The last surprising result is the measurement of the mass of a fundamental particle called the W boson, which carries a weak nuclear force that controls radioactive decay. After many years of data collection and analysis, the experiment, also at Fermilab, suggests it is significantly heavier than the theory predicts – deviating by an amount that would not have happened by chance in more than a million million experiments. Again, it may be that undiscovered particles add to its mass.
Interestingly, however, this is also inconsistent with some lower-precision measurements from the LHC (presented in this and this study).
Although we are not entirely sure that these effects require a new explanation, there seems to be growing evidence that some new physics is needed.
Of course, almost as many new mechanisms will be proposed to explain these observations as there are theorists. Many will look for various forms of “supersymmetry”. It is the idea that in the standard model there are twice as many fundamental particles than we thought, with each particle having a “super partner”. These may include additional Higgs bosons (associated with the field that gives the particles their mass).
Others will go beyond this, referring to less modern ideas such as “technicolor”, which would imply that there are additional forces of nature (besides gravity, electromagnetism and weak and strong nuclear forces), and could mean that the Higgs boson is actually a composite object made of other particles. Only experiments will reveal the truth – which is good news for experimenters.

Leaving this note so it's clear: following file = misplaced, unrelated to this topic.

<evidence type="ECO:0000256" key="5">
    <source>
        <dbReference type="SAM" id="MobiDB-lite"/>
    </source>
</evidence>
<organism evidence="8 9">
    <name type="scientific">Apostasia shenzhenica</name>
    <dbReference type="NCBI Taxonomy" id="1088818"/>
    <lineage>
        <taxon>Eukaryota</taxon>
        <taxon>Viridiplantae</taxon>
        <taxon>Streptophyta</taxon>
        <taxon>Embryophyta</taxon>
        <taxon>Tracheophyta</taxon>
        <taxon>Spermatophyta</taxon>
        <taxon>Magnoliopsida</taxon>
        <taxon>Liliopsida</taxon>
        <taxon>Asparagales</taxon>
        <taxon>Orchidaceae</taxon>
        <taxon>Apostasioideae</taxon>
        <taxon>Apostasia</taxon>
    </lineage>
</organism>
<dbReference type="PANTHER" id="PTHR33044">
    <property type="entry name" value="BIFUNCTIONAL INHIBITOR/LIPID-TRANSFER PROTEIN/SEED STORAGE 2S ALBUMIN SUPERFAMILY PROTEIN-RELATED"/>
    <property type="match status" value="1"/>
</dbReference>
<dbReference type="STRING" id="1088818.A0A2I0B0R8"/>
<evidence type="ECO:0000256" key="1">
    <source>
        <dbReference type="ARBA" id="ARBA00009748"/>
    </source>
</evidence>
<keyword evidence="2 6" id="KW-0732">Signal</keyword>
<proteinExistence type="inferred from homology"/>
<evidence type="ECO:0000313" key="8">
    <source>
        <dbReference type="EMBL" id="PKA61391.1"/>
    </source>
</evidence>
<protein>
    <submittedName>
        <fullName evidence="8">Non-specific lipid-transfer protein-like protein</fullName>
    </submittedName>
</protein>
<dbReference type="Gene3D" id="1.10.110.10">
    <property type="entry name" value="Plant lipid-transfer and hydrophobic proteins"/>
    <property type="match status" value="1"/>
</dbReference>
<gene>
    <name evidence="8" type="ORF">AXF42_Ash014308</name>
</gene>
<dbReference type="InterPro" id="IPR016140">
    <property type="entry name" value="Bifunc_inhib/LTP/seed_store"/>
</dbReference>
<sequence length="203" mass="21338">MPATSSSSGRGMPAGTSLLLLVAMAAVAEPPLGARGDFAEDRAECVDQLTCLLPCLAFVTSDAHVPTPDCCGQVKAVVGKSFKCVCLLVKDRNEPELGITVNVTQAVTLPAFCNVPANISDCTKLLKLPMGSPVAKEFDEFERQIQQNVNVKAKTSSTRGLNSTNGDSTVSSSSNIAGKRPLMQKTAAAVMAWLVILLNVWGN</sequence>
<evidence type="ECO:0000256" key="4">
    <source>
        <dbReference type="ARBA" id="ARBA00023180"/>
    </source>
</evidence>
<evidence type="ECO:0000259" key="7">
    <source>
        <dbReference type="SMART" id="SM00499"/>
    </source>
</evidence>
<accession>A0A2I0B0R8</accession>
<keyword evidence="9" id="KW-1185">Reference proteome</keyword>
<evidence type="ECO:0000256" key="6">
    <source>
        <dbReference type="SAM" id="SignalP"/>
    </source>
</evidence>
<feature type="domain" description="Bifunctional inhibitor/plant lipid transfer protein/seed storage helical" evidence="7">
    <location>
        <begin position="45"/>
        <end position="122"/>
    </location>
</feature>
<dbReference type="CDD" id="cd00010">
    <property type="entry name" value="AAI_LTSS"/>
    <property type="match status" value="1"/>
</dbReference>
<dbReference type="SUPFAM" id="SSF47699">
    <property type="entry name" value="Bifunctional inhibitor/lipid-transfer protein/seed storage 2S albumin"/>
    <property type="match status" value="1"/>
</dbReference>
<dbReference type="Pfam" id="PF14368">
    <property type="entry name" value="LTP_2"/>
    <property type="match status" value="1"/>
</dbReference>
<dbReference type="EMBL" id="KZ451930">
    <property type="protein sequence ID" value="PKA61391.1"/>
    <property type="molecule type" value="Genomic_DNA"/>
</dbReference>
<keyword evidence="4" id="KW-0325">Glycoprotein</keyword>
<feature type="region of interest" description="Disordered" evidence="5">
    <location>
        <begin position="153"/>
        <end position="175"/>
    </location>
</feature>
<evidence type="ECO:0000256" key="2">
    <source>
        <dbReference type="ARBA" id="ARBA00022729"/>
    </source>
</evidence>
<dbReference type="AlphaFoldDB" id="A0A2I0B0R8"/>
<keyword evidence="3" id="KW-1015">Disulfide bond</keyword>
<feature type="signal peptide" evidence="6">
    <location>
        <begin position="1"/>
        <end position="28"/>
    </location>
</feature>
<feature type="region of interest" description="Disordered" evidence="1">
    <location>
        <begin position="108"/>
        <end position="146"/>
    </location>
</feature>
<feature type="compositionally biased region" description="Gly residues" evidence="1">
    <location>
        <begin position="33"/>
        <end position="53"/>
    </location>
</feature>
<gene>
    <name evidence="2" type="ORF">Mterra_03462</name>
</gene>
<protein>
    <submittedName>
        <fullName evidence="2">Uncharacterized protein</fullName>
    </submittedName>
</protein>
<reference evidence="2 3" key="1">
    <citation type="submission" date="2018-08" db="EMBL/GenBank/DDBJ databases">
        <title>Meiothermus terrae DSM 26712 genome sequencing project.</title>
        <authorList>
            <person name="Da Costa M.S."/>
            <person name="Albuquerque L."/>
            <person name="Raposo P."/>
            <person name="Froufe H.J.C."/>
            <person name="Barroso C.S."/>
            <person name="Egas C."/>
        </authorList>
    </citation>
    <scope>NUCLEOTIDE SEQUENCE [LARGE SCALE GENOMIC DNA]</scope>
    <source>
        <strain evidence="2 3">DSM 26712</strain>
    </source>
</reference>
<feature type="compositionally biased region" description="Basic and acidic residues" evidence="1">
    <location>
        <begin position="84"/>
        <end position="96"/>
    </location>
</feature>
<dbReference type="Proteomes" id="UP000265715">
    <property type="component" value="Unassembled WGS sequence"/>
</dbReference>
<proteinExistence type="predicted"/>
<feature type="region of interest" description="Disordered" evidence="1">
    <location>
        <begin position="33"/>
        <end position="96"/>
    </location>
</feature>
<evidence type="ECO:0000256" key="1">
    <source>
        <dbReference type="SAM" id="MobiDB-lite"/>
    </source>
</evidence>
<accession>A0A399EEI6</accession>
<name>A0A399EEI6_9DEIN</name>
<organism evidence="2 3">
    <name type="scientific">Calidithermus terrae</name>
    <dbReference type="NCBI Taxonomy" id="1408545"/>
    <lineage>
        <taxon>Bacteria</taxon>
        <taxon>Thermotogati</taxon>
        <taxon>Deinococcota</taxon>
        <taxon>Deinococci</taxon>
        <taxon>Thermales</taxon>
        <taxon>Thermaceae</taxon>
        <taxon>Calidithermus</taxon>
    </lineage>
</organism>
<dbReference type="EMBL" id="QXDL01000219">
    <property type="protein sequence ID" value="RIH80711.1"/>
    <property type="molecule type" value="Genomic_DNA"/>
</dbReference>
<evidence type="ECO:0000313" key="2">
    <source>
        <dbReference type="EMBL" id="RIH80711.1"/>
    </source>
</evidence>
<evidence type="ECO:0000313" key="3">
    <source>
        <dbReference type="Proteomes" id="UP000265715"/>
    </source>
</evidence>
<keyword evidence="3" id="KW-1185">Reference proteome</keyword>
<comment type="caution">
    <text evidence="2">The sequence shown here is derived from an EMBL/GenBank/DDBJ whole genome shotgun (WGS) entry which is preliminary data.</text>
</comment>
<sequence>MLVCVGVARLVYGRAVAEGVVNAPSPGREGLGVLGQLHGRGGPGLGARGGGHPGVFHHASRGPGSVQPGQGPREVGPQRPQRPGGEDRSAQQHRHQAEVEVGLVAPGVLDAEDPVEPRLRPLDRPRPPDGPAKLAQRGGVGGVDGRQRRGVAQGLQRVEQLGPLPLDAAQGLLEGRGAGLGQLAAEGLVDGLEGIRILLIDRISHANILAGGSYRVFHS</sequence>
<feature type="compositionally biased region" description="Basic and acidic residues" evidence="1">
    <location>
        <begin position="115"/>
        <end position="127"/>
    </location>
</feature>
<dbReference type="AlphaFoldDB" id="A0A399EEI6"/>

The experimental teams behind the new discoveries were appreciated and worked on the problems for a long time. However, it is not disrespectful to note that these measurements are extremely difficult to perform. Moreover, standard model predictions usually require calculations where approximations must be made. This means that different theorists can predict slightly different masses and decay rates depending on the assumptions and the level of approximation made. So, it may happen that when we do more accurate calculations, some of the new discoveries will fit into the standard model.
Equally, it may be that researchers use subtly different interpretations and thus find inconsistent results. A comparison of the two experimental results requires careful verification that the same level of approximation was used in both cases.
These are both examples of sources of “systemic uncertainty,” and while everyone involved is doing their best to quantify them, unforeseen complications can arise that underestimate or overestimate them.
None of this makes the current results less interesting or important. What the results illustrate is that there are multiple paths to a deeper understanding of new physics and all need to be explored.
With the restart of the LHC, there is still the prospect of creating new particles through rarer processes or hidden beneath a background yet to be excavated.
Focusing on the interaction of the Higgs boson with charm quark